Our main issue with the Loke is with the zippers. They are just regular zippers and are not waterproof or sealed. The jacket relies on storm flaps secured with velcro to cover them. In most conditions, this is good enough, but heavy, sustained rain will find its way underneath this flap and through the jacket.
The other small issue is that this jacket is a little bit shorter than many other models, so it doesn't provide quite the same amount of coverage. The hood also doesn't have a brim, as many others do, but we didn't find this made a huge difference in protection from precipitation — it just made it a little more difficult to burrow down into the jacket when waiting out a storm.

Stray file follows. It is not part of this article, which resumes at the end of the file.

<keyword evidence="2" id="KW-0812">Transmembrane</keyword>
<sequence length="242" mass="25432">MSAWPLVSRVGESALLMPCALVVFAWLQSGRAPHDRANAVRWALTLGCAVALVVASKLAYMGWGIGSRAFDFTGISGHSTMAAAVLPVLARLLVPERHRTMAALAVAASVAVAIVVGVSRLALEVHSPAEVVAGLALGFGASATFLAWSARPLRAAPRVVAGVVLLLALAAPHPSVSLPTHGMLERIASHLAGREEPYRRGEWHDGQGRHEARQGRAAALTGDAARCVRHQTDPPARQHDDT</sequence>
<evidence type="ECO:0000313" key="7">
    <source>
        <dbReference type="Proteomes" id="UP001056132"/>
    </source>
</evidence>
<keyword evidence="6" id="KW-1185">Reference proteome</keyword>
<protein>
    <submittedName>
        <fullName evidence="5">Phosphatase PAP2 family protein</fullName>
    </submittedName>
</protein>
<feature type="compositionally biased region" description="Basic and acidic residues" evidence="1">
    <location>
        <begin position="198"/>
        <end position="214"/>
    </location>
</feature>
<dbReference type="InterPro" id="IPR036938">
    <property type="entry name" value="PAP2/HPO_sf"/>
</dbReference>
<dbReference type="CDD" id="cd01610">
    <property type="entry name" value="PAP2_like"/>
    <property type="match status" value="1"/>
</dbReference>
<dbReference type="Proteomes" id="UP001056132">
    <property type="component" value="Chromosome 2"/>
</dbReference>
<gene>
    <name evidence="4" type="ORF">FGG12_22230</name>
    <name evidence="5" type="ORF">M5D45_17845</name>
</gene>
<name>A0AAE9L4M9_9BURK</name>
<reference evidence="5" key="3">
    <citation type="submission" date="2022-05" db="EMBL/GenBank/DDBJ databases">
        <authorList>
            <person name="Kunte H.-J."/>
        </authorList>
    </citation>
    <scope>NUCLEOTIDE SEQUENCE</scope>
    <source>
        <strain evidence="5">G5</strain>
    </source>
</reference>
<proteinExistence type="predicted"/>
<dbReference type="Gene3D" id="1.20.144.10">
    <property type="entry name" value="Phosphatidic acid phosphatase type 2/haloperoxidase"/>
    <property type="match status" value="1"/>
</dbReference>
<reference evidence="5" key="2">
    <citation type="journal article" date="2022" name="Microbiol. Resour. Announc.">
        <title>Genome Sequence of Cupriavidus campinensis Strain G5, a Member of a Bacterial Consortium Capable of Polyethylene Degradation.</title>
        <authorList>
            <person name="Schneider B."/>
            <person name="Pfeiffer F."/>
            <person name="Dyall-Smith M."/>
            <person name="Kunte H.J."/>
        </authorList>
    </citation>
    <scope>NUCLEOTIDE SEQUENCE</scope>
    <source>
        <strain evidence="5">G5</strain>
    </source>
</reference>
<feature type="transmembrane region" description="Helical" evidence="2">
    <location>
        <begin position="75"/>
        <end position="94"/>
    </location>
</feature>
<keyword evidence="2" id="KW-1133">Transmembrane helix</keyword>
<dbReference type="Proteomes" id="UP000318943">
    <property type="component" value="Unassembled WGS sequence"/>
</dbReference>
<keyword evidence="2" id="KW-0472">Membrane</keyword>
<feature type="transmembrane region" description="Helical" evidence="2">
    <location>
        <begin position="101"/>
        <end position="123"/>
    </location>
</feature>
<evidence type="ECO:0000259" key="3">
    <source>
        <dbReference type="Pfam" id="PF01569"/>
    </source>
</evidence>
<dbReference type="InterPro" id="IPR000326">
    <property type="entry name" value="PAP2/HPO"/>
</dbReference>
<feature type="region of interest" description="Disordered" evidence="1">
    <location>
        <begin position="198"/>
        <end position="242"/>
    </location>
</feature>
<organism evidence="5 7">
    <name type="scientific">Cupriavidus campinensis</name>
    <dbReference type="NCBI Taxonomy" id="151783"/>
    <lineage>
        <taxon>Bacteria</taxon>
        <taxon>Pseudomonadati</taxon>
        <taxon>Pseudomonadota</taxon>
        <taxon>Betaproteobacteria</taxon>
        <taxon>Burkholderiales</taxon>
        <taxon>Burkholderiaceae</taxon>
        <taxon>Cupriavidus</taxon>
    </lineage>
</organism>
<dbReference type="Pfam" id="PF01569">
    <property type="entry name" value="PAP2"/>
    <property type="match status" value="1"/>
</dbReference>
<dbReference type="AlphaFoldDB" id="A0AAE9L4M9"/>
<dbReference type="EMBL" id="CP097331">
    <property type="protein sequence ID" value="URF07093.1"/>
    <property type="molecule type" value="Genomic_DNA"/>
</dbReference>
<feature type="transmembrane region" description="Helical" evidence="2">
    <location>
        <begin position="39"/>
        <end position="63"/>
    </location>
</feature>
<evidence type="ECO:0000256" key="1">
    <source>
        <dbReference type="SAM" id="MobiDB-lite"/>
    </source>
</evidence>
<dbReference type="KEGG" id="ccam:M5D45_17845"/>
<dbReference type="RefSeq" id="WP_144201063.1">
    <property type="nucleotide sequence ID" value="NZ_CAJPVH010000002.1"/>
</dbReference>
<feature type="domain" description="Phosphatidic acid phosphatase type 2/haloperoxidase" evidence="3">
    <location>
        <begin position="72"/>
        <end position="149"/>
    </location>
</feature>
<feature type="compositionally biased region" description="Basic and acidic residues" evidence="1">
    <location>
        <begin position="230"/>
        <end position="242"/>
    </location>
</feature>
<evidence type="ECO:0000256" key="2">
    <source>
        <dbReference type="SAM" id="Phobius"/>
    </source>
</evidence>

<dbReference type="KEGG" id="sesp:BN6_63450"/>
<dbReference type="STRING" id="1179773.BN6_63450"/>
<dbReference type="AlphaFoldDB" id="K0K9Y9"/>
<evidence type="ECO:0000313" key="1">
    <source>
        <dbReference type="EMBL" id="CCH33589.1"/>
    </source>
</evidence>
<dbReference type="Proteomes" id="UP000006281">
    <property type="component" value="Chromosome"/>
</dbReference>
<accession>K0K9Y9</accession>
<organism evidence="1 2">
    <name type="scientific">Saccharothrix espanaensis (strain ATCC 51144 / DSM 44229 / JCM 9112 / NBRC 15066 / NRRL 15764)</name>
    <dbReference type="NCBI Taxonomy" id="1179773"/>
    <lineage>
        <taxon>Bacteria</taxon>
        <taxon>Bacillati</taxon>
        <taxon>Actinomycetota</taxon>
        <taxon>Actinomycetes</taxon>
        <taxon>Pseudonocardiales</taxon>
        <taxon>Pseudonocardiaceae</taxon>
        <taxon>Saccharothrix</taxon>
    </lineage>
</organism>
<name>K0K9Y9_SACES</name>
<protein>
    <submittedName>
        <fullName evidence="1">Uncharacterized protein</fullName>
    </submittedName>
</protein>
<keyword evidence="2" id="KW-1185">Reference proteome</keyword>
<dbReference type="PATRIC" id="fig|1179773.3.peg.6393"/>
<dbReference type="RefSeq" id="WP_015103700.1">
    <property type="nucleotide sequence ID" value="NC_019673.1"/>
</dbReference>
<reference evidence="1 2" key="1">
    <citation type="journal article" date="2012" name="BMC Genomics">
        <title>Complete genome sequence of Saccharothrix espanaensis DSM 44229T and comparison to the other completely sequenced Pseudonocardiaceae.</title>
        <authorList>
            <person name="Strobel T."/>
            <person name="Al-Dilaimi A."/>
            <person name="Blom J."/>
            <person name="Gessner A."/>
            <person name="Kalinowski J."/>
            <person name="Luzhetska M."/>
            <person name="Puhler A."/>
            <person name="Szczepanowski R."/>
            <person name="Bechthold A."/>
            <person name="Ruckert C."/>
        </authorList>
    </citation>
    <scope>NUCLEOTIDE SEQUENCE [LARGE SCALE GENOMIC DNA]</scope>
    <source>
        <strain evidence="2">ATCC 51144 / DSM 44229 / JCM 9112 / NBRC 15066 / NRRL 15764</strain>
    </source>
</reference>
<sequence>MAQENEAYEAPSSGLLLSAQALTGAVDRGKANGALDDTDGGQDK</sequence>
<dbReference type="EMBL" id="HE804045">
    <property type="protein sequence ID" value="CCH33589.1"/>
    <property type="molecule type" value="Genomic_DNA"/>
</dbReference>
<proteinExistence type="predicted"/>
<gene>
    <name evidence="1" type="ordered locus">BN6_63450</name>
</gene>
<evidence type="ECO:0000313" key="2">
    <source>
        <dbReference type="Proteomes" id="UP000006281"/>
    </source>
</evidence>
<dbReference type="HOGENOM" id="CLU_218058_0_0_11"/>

The Loke has solid breathability. The material is relatively thin, and the elastic in the cuffs makes it easy to roll up the sleeves if you need wind protection but don't want to overheat. However, the inside of the plastic-y material can get a little clammy if it is directly against the skin. This jacket also lacks a felt lining against the neck and zipper garage (where your chin and lip would touch the top), which is typically included to reduce both cold-to-the-touch fabric on bare skin and the dampness that comes from neck sweat and breathing.
However, the pit zips under both arms makes it easy to dump heat without precipitation from the outside finding its way through. The mesh in the pockets is also quite loose, so opening those up, combined with rolling up the sleeves and opening the top of the zipper, can make a huge difference if you need to dry out the sweat on the inside without removing the jacket completely.
Comfort and Mobility